Putin snubs Western sanctions in huge gas deal with China, reads the Reuters headline from Wednesday 21st May. Did anyone really expect Russia to stand around idle and allow the west to stem its growth? If this deal is anything to go by, we can expect Putin and the Russian government to sidestep trade restrictions deftly during the coming months. The US has voiced plans to impose trade or sectoral sanctions on Russia if it meddles with the Ukraine’s interim elections on May 25th. Russia has inked one significant long term deal with its ally on the UN Security Council, securing both nations’ energy and revenue for years to come.
Putin snubs Western sanctions in huge gas deal with China
SHANGHAI: China and Russia Wednesday signed a gas supply deal thought to be worth billions of dollars, securing a major source of cleaner fuel for the world’s top energy user and opening up a new market for Moscow as it risks losing European customers over the Ukraine crisis.
China’s President Xi Jinping (2nd R) looks at Russia’s President Vladimir Putin (2nd L) shaking hands with Gazprom CEO Alexei Miller (L) at an agreement signing ceremony in Shanghai on May 21, 2014. (AFP PHOTO / RIA-NOVOSTI / POOL ALEXEY DRUZHININ)
The long-awaited agreement is a political triumph for Russian President Vladimir Putin, who is courting partners in Asia as those in Europe and the United States seek to isolate him over Moscow’s annexation of the Crimean peninsula.
Commercially, much depends on the price and other terms of the contract, which has been more than a decade in the making. China had the upper hand as negotiations entered their final phase, aware of Putin’s faceoff with the West.
“This is the biggest contract in the history of the gas sector of the former USSR,” Putin said after the agreement was signed in Shanghai between state-controlled entities Gazprom and China National Petroleum Corp.
“Our Chinese friends are difficult, hard negotiators,” he said, noting that talks went on until 4 a.m.
“Through mutual compromise we managed to reach not only acceptable, but rather satisfactory, terms on this contract for both sides.”
Putin and his Chinese counterpart Xi Jinping applauded as they witnessed the deal being signed, just hours before the Russian leader was due to leave Shanghai at the end of a two-day visit.
The deal came ahead of a major economic summit in the northern Russian city of St. Petersburg, starting Thursday. Around a dozen chief executives and chairmen of major U.S. and European corporations have withdrawn from the forum over the Ukraine crisis.
Putin loyalist and senior parliamentarian Alexey Pushkov, who was included on a U.S. list of individuals sanctioned in the wake of the crisis in Ukraine, said the gas deal showed Russia could not be isolated.
“B. Obama should abandon the policy of isolating Russia: It will not work,” he tweeted, referring to U.S. President Barack Obama, who has pushed for greater Western punishment of Russia.
Gazprom CEO Alexey Miller declined to disclose the price at which the deal was struck, but sources at the companies involved said Gazprom refused to go below $350 per thousand cubic meters.
That compares to a price range of $350-$380 that most European utilities pay under discounted long-term contracts signed in the last two years. Putin said the formula was similar to the European price tied to the market value of oil and oil products.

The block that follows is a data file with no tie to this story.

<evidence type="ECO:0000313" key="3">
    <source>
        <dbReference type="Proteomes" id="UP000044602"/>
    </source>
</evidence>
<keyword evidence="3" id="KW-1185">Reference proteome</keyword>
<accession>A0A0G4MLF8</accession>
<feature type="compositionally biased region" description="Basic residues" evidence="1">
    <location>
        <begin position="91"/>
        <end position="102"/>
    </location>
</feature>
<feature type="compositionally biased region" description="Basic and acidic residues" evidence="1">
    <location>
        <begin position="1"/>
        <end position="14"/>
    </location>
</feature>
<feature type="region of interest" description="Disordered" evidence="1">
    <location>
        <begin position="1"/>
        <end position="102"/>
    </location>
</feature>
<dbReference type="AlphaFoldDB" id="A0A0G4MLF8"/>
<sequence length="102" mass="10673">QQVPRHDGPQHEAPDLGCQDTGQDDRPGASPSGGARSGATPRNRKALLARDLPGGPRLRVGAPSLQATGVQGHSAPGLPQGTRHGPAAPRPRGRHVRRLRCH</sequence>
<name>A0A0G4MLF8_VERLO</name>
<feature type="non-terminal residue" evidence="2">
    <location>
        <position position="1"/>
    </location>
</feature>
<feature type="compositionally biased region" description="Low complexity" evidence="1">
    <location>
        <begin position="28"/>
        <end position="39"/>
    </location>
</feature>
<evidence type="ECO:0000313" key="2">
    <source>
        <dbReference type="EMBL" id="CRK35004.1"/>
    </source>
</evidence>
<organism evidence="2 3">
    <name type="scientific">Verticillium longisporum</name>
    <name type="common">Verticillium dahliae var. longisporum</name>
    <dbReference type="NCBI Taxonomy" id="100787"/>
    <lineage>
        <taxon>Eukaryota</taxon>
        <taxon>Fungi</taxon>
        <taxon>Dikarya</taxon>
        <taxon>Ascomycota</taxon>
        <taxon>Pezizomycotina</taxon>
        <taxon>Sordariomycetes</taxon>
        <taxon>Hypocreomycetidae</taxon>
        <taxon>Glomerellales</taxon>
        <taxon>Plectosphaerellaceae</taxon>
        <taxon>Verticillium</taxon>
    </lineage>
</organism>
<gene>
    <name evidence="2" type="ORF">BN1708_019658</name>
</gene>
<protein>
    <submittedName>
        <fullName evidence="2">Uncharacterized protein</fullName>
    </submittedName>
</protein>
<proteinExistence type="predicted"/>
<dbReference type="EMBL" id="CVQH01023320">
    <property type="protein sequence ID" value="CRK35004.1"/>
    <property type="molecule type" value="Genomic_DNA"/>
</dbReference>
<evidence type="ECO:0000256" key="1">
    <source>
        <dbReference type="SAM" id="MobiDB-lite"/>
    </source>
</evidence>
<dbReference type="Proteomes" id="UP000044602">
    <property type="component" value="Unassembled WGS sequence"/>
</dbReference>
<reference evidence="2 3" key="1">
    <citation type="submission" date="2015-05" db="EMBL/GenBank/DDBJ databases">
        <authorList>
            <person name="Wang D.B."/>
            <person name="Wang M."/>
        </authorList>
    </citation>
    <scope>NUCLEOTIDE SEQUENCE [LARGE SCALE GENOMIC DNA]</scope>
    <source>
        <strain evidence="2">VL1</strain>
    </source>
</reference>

Crucially for China, the implied price is below the Asian cost of importing liquefied natural gas, an alternative energy source that it is currently developing.
Another potential sticking point in talks was whether China would pay a lump sum up front to fund considerable infrastructure costs.
According to Putin, China will provide $20 billion for gas development and infrastructure, but Miller said the two sides were still in talks over any advance.
The gas will be transported along a new pipeline linking Siberian gas fields to China’s main consumption centers near its coast. Russia will begin delivering from 2018, building up gradually to 38 billion cubic meters a year, officials said.
Russia plans to invest $55 billion in exploration and pipeline construction up to China, and CNPC said it would build the Chinese section of the pipeline.
The contract does not necessarily mean that Russia is giving up on Europe. Last year, Gazprom supplied Western Europe and Turkey with over 160 bcm of gas, dwarfing intended deliveries to China. Meanwhile, European consumers could not easily switch from Russian gas, even if they wanted to.
Beyond supplying China with gas via a pipeline, the deal opens up an opportunity for Gazprom to become a bigger player in the booming Asian LNG market, a sector it has so far not been involved in on a major scale.
Gazprom is planning to build a new LNG plant on the Russian Pacific coast near Vladivostok, but has so far lacked the infrastructure to supply the facility with the amount of gas necessary to meet regional demand.
The new pipeline would change this, ideally positioning Gazprom’s Vladivostok terminal close to the leading LNG buyers of Japan and South Korea as well as the rising market on China’s eastern coast.
Gordon Kwan, head of Asian oil research at Nomura, said that although details of the agreement were sketchy, they were likely to have been favorable to China.
“Given the EU sanctions that could potentially hit Russia, I don’t think Gazprom is in a position to strike a very high price,” he said.
He added that CNPC would be driving a hard bargain in the wake of a corruption investigation that rocked the company last year, as Xi seeks to stamp out broader graft.
Shares in Gazprom rose by nearly 2 percent after the deal was announced, and were up 1.3 percent at 13:20 GMT.